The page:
In April, the Australian Council of Social Service called for restrictions on deductions available through negatively geared properties as well as on the CGT discount, claiming these were costing the Budget $7 billion a year and fuelling a house price boom.

According to ACOSS, less than one-tenth of all negatively geared housing investments go toward the construction of new housing. The other 90-plus per cent, it says, merely serve to further inflate existing house prices.

But Real Estate Institute of Australia chief executive officer Amanda Lynch said the latest report indicated that those who primarily benefit from negative gearing policies are ‘mum and dad investors.’

“This isn’t some tax lurk for the wealthy, rather an incentive for people on low to average incomes,” Lynch said. “And it has benefits for the broader economy.”

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  1. David Kuhnert

    Yes, let`s get rid of those pesty mums & dads investors , fancy , taking the food out of the big end of town investors mouths . And get rid of small business they are all negatively geared while the government are at it , then we can be Job fodder for the big end of town . WELL PIGS AR ….. WE WILL . Regards David Kuhnert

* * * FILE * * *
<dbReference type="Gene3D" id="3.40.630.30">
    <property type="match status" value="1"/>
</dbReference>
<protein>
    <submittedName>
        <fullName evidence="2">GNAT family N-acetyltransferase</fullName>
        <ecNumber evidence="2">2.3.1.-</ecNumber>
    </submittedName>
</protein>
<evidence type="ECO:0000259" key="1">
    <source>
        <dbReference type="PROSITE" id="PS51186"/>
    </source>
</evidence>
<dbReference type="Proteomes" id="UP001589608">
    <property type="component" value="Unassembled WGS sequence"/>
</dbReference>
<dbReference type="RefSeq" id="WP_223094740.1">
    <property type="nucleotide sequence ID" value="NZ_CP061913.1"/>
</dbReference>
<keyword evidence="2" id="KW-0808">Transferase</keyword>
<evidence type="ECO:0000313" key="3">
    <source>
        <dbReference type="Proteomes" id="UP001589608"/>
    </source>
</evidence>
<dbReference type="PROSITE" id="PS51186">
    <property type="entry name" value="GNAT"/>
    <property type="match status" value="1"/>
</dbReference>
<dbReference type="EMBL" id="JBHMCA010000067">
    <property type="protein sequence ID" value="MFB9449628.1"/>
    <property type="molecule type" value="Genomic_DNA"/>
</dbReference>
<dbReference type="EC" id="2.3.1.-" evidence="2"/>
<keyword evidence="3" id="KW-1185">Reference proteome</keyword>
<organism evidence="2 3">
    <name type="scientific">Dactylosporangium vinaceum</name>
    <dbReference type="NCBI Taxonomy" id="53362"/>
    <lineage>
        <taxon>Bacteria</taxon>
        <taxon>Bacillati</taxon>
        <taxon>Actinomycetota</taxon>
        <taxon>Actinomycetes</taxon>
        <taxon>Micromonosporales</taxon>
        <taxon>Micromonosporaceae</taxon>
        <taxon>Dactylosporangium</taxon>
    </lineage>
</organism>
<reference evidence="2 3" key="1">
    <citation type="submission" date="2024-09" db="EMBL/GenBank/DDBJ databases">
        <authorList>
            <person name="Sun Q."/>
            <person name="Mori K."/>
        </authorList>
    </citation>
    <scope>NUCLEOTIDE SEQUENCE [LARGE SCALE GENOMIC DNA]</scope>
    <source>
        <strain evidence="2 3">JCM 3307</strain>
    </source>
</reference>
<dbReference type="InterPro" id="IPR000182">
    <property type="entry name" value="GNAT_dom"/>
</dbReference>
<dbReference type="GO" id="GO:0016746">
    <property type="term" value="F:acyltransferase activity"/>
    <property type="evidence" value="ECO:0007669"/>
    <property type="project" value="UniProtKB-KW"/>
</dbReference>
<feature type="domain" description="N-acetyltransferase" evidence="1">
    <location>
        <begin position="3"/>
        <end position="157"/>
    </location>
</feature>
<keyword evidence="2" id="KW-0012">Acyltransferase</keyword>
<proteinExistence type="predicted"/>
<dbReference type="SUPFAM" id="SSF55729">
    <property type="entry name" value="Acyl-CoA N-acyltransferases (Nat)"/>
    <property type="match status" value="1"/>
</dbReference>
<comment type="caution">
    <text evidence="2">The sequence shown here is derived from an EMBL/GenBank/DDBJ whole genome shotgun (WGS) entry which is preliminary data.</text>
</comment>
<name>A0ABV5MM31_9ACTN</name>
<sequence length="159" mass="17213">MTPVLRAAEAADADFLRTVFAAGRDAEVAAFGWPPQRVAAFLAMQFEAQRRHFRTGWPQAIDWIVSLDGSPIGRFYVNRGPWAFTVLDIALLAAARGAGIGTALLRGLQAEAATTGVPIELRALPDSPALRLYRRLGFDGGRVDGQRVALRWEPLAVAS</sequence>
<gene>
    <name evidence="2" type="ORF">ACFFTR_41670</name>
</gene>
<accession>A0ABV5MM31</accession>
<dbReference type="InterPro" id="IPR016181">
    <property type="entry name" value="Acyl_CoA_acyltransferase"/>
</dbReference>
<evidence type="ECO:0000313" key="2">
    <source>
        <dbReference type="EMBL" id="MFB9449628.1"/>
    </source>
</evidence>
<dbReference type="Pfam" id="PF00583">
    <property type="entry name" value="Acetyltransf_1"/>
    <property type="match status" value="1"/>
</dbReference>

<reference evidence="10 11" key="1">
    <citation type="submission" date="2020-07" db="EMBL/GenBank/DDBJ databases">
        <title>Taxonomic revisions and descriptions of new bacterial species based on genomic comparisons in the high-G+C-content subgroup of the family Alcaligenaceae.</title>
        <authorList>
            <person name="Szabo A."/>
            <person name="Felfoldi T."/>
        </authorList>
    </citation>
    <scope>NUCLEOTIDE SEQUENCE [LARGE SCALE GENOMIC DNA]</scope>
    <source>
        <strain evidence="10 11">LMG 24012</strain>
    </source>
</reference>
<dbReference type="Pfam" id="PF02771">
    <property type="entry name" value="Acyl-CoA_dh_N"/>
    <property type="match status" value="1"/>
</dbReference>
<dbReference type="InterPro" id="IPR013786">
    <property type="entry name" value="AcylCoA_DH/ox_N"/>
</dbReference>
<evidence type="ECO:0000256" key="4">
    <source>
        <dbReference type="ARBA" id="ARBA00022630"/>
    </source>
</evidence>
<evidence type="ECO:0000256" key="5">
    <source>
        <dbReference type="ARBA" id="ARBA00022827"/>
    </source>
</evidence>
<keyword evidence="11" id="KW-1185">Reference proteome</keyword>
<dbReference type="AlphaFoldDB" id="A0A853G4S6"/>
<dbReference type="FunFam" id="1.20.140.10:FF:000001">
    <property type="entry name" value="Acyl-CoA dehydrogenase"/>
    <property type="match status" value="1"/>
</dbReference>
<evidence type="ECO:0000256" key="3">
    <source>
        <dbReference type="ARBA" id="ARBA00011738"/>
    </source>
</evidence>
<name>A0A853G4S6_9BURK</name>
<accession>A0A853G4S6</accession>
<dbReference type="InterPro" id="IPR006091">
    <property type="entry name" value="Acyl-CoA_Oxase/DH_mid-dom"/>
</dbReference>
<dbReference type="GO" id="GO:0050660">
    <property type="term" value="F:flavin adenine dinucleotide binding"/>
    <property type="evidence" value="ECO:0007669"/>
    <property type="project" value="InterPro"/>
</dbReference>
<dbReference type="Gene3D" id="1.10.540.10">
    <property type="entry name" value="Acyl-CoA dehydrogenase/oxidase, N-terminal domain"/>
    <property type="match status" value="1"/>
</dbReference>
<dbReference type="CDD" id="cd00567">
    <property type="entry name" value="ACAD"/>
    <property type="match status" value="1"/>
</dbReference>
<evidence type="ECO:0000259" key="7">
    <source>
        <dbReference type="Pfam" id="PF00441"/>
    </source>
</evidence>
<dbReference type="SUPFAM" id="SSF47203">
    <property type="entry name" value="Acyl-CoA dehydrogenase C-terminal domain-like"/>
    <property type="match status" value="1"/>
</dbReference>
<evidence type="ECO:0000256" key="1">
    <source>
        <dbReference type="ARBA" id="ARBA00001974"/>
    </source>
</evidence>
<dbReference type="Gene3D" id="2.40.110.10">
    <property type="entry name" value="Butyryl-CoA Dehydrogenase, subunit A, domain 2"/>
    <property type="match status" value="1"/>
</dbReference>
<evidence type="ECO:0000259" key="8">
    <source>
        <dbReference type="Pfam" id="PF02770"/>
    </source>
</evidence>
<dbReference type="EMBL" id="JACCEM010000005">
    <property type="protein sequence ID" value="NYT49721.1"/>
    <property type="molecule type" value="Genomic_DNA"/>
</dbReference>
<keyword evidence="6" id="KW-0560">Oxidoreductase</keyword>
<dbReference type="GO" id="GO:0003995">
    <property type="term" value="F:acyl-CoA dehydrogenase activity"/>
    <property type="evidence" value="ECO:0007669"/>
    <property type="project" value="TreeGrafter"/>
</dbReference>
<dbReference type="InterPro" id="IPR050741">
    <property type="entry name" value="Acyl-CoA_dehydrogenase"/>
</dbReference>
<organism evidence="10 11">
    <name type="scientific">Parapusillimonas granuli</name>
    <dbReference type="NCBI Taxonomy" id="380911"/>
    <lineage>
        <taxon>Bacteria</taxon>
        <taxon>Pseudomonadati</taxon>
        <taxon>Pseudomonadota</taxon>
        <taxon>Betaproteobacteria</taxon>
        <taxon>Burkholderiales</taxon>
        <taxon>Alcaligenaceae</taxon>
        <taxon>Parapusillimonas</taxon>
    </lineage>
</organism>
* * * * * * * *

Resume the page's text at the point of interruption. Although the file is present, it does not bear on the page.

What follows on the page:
2. S Bowering

    Codswallop. A self serving propaganda report that has no basis in truth.
    Prosper Australia and Phil Soos has definitively and exactingly proven that none of the statements in the report hold to be true.
    Negative gearing and CGT serve the rich(is legitimate but not ethical). Do not create a greater supply of houses and does not keep rents low. It instead encourages speculative investment and ever increasing bidding war for houses (existing stock). How would removing NG reduce rental stock? would all the investors just stop renting out their properties?

    The bubble will burst and then NG will no longer suck $12Billion from the tax payers. Q1 2016; it will no longer be an issue. Bubble Bubble Bubble. Sell now before it's too late!

  3. David Chandler

    Record low interest rates and investor driven heat in the property market have fuelled out of control construction costs in residential property over the last 5 years. While high rise multi-unit dwellings have tipped the balance with their detached housing counterparts, out of control construction costs are making this stock more challenging for both renters and buyers. These costs set the upwards trajectory for all property. No matter who is being benefited negative gearing is subsidising a construction industry who expects that their out of control costs can be passed on to residential customers. Its not sustainable. Some of the smarter developers who saw the peak coming in earlier cycles are now just flogging off high density sites with Development Consents knowing that they will have difficulty building them for a profit. The challenge for banks who have loaned into developments based on pre-sales had better brace for the retracing of valuations as some current developments come up for settlement in the next year or 2. Perth provides a good example of what happens when off-the plan purchasers cannot stump with more equity when prior valuations do not support the loan terms.